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Saving Jamaica’s historic sites – QNS.com

Saving Jamaica’s historic sites

A crowd of close to 25 met for a walking tour of historic buildings in downtown Jamaica to bring attention to potential landmarks.
“The Committee for the Preservation of Jamaica Architecture and History, an ad hoc committee of the Central Queens Historical Association, has met over the last two-and-a-half years in order to protect the architectural heritage of Jamaica,” said Jeff Gottlieb, president of the Central Queens Historical Association, on Saturday, May 24.
In fact, in a list of nearly 25 buildings that Gottlieb said are worthy of preservation, only two are landmarks — the Jamaica Savings Bank, located at 161-02 Jamaica Avenue, and the Jamaica Council for Arts and Learning (JCAL), located at 161-04 Jamaica Avenue.
Gottlieb said that because of rezoning and the rise of real estate values in Jamaica, property near possible landmarks — and some of the sites themselves — have been purchased by developers, leaving their futures uncertain.
He used the example of the Long Island Press Building on 168th Street, which was turned into a Home Depot a few years ago by developers, and the Chase Manhattan Bank, located at 161-10 Jamaica Avenue, which has been purchased by a Canadian firm.
Gottlieb did, however, say that there were a “few enlightened developers, such as the firm that is keeping the faade of the 1929 Jamaica Library that became the 1964 Family Court.”
He added that the Landmarks Preservation Committee needs to calendar certain buildings quickly because they might not be in the same condition next year. “Once it’s calendared, a developer can’t touch it,” he explained.
After the press conference, those in attendance were able to go on a walking tour of some of the potential landmarks. Most of the buildings on the tour were built during the 1920s, a period that Gottlieb called “the golden ‘20s for Jamaica.”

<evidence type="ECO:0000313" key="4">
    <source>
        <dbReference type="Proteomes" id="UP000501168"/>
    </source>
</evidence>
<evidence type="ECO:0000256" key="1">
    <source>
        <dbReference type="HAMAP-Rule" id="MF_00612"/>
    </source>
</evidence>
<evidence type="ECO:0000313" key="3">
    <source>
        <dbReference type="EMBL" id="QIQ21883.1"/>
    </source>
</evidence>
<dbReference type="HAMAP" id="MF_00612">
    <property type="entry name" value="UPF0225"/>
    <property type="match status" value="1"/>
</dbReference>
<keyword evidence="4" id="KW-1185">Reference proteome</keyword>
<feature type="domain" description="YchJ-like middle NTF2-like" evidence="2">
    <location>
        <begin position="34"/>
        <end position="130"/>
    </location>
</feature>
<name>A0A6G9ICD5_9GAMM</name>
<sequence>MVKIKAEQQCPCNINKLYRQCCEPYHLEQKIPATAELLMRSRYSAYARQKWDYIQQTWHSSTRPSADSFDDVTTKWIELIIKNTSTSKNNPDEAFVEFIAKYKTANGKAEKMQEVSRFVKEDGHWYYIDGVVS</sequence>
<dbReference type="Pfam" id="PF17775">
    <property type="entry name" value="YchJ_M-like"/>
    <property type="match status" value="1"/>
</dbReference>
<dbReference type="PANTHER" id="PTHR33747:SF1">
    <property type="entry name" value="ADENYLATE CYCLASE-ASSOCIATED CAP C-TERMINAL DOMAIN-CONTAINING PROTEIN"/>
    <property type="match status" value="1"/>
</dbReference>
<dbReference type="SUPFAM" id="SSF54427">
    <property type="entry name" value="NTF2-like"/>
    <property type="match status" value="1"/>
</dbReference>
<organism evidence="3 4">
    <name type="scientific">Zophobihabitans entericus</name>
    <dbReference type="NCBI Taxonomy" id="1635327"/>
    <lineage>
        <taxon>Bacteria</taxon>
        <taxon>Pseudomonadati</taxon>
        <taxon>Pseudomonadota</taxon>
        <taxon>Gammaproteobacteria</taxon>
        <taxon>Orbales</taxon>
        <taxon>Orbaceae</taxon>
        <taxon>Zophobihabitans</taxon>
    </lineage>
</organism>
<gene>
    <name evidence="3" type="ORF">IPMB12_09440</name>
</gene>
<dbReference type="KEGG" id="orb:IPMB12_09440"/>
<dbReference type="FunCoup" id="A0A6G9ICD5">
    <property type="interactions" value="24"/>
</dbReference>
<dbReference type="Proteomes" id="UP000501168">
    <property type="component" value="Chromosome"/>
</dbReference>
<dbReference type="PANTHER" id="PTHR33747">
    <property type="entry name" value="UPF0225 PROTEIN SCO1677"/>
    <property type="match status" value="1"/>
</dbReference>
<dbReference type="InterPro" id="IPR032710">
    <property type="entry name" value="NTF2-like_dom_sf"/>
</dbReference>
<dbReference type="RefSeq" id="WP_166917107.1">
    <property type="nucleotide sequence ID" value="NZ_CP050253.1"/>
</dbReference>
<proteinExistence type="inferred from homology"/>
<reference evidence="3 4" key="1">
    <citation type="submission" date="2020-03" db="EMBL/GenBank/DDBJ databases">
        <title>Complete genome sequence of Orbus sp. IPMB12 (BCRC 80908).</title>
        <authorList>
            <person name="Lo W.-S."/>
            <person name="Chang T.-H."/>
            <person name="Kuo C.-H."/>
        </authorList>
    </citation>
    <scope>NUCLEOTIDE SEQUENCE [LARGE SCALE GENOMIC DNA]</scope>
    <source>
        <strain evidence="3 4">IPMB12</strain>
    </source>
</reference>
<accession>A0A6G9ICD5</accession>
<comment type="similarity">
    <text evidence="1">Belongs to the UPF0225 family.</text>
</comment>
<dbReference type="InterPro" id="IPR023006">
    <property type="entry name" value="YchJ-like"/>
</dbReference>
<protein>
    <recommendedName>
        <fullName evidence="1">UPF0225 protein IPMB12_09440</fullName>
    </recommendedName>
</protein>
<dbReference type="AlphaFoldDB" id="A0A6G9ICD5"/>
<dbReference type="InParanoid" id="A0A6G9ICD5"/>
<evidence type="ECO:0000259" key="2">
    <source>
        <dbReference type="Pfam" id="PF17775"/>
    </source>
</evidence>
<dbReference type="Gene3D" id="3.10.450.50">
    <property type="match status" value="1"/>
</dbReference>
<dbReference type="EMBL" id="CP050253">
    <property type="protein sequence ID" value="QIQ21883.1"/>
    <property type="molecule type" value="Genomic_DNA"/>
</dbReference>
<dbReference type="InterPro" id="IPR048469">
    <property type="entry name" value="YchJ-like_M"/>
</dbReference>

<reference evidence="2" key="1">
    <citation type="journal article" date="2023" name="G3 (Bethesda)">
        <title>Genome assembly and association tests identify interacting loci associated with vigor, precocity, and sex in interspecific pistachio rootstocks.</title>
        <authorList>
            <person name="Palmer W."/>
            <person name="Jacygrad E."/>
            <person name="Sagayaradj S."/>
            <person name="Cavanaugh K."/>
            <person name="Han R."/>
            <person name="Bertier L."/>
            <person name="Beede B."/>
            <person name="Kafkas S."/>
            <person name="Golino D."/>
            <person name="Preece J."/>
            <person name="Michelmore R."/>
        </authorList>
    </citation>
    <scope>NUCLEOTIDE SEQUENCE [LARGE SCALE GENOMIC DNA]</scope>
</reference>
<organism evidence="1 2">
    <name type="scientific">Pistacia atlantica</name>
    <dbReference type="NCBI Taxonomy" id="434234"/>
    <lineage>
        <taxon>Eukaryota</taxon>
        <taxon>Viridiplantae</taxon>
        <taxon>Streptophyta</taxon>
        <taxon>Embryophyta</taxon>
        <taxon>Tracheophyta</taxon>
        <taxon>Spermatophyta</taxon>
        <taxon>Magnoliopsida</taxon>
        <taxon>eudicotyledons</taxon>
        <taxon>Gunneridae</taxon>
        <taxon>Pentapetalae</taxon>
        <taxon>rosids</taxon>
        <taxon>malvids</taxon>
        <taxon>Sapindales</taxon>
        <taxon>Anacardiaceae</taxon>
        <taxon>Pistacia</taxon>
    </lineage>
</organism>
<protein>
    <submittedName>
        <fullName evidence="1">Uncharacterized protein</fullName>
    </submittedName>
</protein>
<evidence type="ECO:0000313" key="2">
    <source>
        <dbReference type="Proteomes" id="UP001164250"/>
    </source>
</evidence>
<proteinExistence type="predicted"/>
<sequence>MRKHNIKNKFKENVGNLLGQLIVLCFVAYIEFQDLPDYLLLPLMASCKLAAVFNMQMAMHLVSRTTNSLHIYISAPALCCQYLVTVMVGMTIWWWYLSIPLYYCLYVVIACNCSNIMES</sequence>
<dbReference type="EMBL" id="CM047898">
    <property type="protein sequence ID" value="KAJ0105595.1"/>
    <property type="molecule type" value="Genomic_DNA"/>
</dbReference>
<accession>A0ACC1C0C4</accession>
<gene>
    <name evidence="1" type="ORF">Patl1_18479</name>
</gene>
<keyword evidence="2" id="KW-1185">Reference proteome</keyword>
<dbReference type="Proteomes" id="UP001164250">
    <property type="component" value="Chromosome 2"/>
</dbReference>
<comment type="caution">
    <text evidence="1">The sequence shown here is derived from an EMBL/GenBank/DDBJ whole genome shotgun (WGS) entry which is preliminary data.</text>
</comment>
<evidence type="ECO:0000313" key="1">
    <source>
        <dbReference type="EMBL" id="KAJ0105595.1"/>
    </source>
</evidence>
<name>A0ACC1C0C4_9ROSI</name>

The first stop on the tour was the Lyceum Building of the Presentation of the Blessed Virgin Mary Roman Catholic Church, located at 88-19 Parsons Boulevard, followed by the Presentation Church itself, in which attendees were able to get a look at its interior.
Gottlieb said that the Lyceum Building has Grecian elements that “remind us of the great years of the earlier 20th century.” He also said that the interior of the Presentation Church is “amazing,” citing its pillars, shrines, and stained glass windows.
Moving down the block, Gottlieb stopped at the YMCA, which was built in 1927, calling it “the center of Jamaica life.”
On Jamaica Avenue, Gottlieb stopped at the Jamaica Savings Bank, which he said has a “baroque influence,” although “the interior is a mess.”
On the same block is the Chase Manhattan Bank, which Gottlieb called “beautiful,” pointing to the marble, gold plating, and wrought iron inside the building. Danny Kulka, a building owner who was at the event, said, “Change is good but we don’t want Jamaica to become a sterile environment… [we] want the historical value [of the neighborhood] to remain.”

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